COPLEY TOWNSHIP, Ohio — The U.S Department of Agriculture is once again serving up the option of free meals in schools nationwide.
With the pandemic putting many Americans in a pinch, the USDA extended the National School Lunch Program Seamless Summer Option (SSO), which is typically only available during the summer months. Many school districts also offered free breakfast and lunches during the last school year.
By continuing the program, students will have options for free meals throughout the 2021-2022 school year in districts that choose to participate.
"We actually are not required to participate in this program, but we as a district-- our board of education and our administration-- we thought it was something that was very important for us to offer our families because we know there are families that are struggling," said Steve Robinson, business manager for the Copley-Fairlawn School District.
The program makes a big difference when it comes to the number of meals served among 2,800 Copley-Fairlawn students.
For example, in March of 2019, about 15,000 meals were served. Half of those were free, the other half were paid meals. Compare to that March 2021, when about 30,000 free meals were served across the district.
Robinson said parents don't need to fill out any paperwork in order for their kids to get the free meals.
"Parents don't need to do anything at all. They just need to participate in the meal program," he said.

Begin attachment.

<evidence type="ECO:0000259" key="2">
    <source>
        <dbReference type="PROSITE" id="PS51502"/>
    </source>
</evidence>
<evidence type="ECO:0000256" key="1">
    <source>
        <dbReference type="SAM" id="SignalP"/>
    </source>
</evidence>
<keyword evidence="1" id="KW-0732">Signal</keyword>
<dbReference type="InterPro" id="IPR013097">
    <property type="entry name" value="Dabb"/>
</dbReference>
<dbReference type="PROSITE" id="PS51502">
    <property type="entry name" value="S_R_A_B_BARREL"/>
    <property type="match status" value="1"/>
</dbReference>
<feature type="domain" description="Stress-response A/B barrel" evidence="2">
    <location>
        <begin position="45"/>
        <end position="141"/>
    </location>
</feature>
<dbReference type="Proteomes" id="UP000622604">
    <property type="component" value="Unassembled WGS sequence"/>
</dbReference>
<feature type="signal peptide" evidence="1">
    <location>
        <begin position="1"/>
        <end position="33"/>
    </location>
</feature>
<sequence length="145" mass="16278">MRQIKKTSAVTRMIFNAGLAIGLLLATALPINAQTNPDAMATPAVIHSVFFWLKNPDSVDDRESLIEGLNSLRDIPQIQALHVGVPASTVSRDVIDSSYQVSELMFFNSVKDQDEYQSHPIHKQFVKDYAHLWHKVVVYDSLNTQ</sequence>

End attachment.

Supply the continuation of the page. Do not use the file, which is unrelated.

Ashlee and Jeremy Eskelsen, parents of four boys, choose the on-line school option for their two oldest children last year.
However, they were able to do weekly food pickups during the school year even though they typically wouldn't meet the income eligibility requirements for free or reduced meals.
"At first, we were a little hesitant to be honest that we wouldn't qualify on an income basis," Ashlee Eskelsen said. "It has been a huge help to my family on so many different levels."
The family, which also took advantage of SSO this summer, said the program provides food variety for their children while also cutting down on the grocery bill.
This year, her kids will attend school in-person and receive the free meals.
"I'm happy that they can have those options at school, and honestly, that I don't have to pack them in the morning," Ashlee said. "I'm really grateful that the school is willing to support this program."
Parents who want to learn more about the options for free meals should contact their school district for information.